An oak tree which sheltered crime writer Agatha Christie from the sun has fallen victim to the heatwave.
The tree at Barton Cricket Club, Torquay, known as the Agatha Christie Oak, partially collapsed and has been removed, Torbay Council said.
Christie, who was born near the cricket club, watched her father play cricket there.
The council said it was with "great sadness" that it had removed the tree for public safety reasons.
It said it had suffered from disease for many years.
"Many tree experts have admired this tree, provided technical advice and we have carried out restoration works to the canopy, removed the tarmac around the base of the tree and created a woodland environment to help improve its health," the council said.
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Adam Latham, secretary of the cricket club, said the tree was a favourite summer spot to sit for Christie, who was born 200 yards from the club.
He said: "There were concerns about a couple of fungus diseases [on the tree], but the council had been fighting a losing battle.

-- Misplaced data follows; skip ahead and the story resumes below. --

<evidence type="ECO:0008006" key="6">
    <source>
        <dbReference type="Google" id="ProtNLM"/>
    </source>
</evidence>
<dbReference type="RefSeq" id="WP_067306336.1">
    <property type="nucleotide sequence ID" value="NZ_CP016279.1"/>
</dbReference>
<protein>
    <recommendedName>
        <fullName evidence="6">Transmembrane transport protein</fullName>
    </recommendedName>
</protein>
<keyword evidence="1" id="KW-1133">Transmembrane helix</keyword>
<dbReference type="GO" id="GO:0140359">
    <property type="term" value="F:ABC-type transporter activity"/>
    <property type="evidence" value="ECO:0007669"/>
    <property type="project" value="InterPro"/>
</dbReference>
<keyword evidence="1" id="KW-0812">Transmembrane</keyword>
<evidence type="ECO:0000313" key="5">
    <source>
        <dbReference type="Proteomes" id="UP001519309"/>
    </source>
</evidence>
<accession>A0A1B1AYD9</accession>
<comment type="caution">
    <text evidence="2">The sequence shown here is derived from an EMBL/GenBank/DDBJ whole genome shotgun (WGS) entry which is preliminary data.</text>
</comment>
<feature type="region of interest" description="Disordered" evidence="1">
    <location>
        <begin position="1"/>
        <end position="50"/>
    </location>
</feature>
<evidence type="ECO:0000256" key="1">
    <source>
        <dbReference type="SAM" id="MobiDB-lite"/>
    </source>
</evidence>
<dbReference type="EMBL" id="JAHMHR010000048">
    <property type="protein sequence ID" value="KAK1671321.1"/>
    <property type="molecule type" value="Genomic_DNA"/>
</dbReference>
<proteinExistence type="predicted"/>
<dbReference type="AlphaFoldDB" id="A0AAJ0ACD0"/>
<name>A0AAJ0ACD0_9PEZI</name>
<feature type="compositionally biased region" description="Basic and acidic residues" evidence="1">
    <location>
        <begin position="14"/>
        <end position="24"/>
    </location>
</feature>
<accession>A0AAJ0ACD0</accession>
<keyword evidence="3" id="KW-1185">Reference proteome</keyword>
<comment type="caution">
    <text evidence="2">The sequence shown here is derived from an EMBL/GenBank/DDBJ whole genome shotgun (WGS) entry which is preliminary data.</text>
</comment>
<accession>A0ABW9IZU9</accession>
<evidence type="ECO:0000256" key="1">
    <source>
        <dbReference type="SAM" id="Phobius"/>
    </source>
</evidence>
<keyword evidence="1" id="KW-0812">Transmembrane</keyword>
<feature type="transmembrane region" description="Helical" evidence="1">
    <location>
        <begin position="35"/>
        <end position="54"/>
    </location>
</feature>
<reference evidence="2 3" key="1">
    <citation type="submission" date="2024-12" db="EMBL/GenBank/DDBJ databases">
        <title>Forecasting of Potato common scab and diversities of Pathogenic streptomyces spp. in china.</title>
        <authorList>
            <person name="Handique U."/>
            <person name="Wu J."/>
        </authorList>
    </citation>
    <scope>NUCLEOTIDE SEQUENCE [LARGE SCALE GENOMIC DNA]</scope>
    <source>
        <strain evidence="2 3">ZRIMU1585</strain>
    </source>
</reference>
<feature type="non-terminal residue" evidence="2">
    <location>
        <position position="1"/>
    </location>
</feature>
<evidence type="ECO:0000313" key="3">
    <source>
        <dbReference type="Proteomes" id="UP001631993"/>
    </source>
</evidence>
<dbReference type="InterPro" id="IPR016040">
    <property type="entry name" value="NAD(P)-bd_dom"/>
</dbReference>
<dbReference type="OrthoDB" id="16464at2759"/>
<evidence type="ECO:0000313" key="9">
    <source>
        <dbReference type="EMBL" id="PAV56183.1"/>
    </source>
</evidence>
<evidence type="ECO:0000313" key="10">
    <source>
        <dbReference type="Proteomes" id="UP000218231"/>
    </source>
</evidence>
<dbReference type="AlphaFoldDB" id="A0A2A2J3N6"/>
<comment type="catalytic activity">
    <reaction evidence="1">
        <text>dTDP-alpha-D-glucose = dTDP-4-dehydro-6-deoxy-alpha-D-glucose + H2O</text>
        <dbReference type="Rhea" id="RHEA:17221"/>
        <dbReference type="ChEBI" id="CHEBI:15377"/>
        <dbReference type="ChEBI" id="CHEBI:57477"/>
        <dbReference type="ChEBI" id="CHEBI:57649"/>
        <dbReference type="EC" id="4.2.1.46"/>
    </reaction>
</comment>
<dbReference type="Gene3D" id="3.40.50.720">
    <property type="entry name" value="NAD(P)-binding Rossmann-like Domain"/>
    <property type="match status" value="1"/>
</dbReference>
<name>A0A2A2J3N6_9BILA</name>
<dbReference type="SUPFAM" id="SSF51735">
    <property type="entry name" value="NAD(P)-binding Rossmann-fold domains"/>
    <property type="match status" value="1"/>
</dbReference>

"Then we had a lot of wet weather, followed by the heatwave, and it was not looking very healthy at all. It appears that the heat put paid to it."
The club is working with the National Trust which owns Christie's former home, Greenway, near Dartmouth, to find a replacement.
"We hope to find a sapling to continue the Christie connection," said Mr Latham.
Queen of Crime
- Born 15 September 1890, Torquay
- Died 12 January 1976
- Nickname: Queen of Mystery or Queen of Crime
- Sold an estimated 300m books during her lifetime
- Published 83 books
- Made a Dame of the British Empire in 1971
- More on Agatha Christie